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Grounding riddle for the pros

Discussion in 'Pickups & Electronics [BG]' started by pault138, Jan 3, 2012.


  1. pault138

    pault138

    Jan 3, 2012
    I just asked this on strat-talk as well...

    help:crying:

    Hi guys, I'm new here. signed up to ask this question...searched "grounding" and not much came back up.

    -----------

    The problem:

    This regards two separate guitars. One is a partscaster i put together. This was my first project, and naturally with a weak soldering job. The more recent project is a P bass i put together, this time with better soldering job! (with the help of alligator clips, clean solder tip, flux. etc.)

    A typical grounding issue i think, when i touch the metal components of the guitar, pot shafts, the bridge, the strings, etc. , the hum from the amp goes away.

    This happens for both of the guitars that I wired. I didn't have this problem with my other bass (wired by the pros in the wonderful nation of Korea), which has an onboard preamp & eq, which i mighta read somewhere those have a different mechanism for dealing with ground noise. Also, it doesn't occur with my acoustic that has onboard electrics.. it has the under-the-bridge pickup/mic blend type of things...

    When I leave the amp on, without any guitars plugged in, there is similar hum, but not as loud. Perhaps this is normal...some hum is expected in a turned-on amp that doesn't have a guitar plugged in. (right??? but in this wonderful youtube bit, the wise man says otherwise...from what i'm understanding from his video is that you shouldn't really get much hum even without a guitar. Noise Reduction Pt. 2 - YouTube)


    Some background info:

    i don't think it's simply a single pickup hum issue...positions 2 and 4 are indeed quieter, but in any positions, when i touch the strings, the hum goes away.

    I am not sure if my apt is well grounded! i looked for a ground checker at the local store, but they didn't have em. so I am not sure if it's the apartment problem or a guitar-internal problem. But i did try different wall jacks in my apt, and they all lead to the same results.

    Another interesting thing related to wall jacks; the hum gets worse when i plug in my laptop, through an extension cord, simultaneously with the amp on the same wall jack. The laptop plug does not have a ground lug. But perhaps this is a separate issue that just adds on top of the hum in question.

    On my P bass, I checked each ends of the cold wires within the wiring with a pretty good multimeter. I used the continuity mode of the multimeter to check the connections of each cold wire. They seem ok. But perhaps I should measure the resistence of each segments? I would think the continuity mode would be enough...

    Could cheap wire be a problem? I used the ones from Home Depot, 22 gauge, (or maybe 20) insulated but not shieded.

    Lastly, i'm pretty sure it's not an error in the wiring scheme...followed the diagrams to the word.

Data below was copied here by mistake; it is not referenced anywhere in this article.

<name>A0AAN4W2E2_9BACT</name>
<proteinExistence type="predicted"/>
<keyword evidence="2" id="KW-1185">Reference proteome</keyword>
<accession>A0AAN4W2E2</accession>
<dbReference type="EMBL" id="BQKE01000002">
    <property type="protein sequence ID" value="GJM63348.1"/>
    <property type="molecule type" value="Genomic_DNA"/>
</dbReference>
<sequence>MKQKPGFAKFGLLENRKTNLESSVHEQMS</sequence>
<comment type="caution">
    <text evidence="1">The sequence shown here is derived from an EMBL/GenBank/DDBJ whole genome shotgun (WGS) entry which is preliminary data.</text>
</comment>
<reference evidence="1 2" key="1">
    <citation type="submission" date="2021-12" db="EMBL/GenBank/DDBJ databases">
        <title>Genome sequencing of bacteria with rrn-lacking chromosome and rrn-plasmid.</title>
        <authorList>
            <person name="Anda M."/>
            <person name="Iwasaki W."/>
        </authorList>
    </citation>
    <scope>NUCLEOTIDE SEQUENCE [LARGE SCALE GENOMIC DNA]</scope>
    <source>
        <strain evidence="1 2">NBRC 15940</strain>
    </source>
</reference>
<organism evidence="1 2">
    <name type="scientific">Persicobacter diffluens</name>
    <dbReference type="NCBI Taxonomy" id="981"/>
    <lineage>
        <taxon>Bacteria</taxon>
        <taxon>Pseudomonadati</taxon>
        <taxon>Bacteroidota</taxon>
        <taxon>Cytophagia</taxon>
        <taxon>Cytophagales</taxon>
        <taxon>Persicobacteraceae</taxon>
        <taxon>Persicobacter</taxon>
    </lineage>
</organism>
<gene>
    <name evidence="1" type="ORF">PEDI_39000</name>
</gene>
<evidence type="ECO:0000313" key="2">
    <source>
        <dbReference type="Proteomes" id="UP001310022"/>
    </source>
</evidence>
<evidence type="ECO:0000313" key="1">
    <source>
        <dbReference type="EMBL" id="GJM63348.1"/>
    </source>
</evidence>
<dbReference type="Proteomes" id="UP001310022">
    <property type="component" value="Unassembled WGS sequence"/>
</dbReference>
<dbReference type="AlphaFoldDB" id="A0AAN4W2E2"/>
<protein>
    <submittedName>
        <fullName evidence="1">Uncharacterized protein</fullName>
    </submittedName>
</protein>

Wiring guitars is pretty fun. the first project was sorta crazy, but the second one i enjoyed. i found the soldering relaxing haha. And as a poor college student, it sure beats actually having to buy the real thing!

    Anyhow, thanks for reading, and any input will be appreciated.
     
  2. SGD Lutherie

    SGD Lutherie Banned Commercial User

    Aug 21, 2008
    Bloomfield, NJ
    Owner, SGD Music Products
    It sounds like you have poor grounds in your apartment.
     
  3. fenderphil

    fenderphil

    Sep 1, 2006
    Houston, TX
    make sure the wiring to the output jack is correct.

    I rewired a bass the other day that someone had replaced the output jack previously and they wired it backwards.

    it sounds much better now, lol
     
  4. guy n. cognito

    guy n. cognito Secret Agent Member Gold Supporting Member

    Dec 28, 2005
    Nashville, TN
    Actually, it never means that. If the hum disappears when metal is touched, then it shows that the ground is working.

    This problem can typically be cured by proper shielding. Shield all cavities, making sure to create a complete shield wherever possible. Connect all shielded cavities to the common ground, and it should greatly reduce the problem.
     
  5. walterw

    walterw Supportive Fender Gold Supporting Member Commercial User

    Feb 20, 2009
    alpha-music.com
    yep, it's shielding, not grounding, that is the issue. if it goes away when you touch the strings, it means the strings are grounded.

    korean imports typically have that black paint in the control cavity; it's actually graphite shielding paint.
     
  6. pault138

    pault138

    Jan 3, 2012
    Thanks for all the replies guys.

    Yeah I ended up shielding the pickup chamber and the noise reduced significantly....somewhat still there tho...probably because I didn't completely shield it...

    i just had to make do with foil, but didn't bother to completely cover the chamber walls. Anyhow, it sure did help.

    I'm guessing if I used shielded wires for the long runs, etc it'd help more....

    Thanks dudes!!
     
  7. pault138

    pault138

    Jan 3, 2012
    and yes, can't be disregarded...I'll try and find a ground checker one of these days, and actually test the ground in the apt.
     

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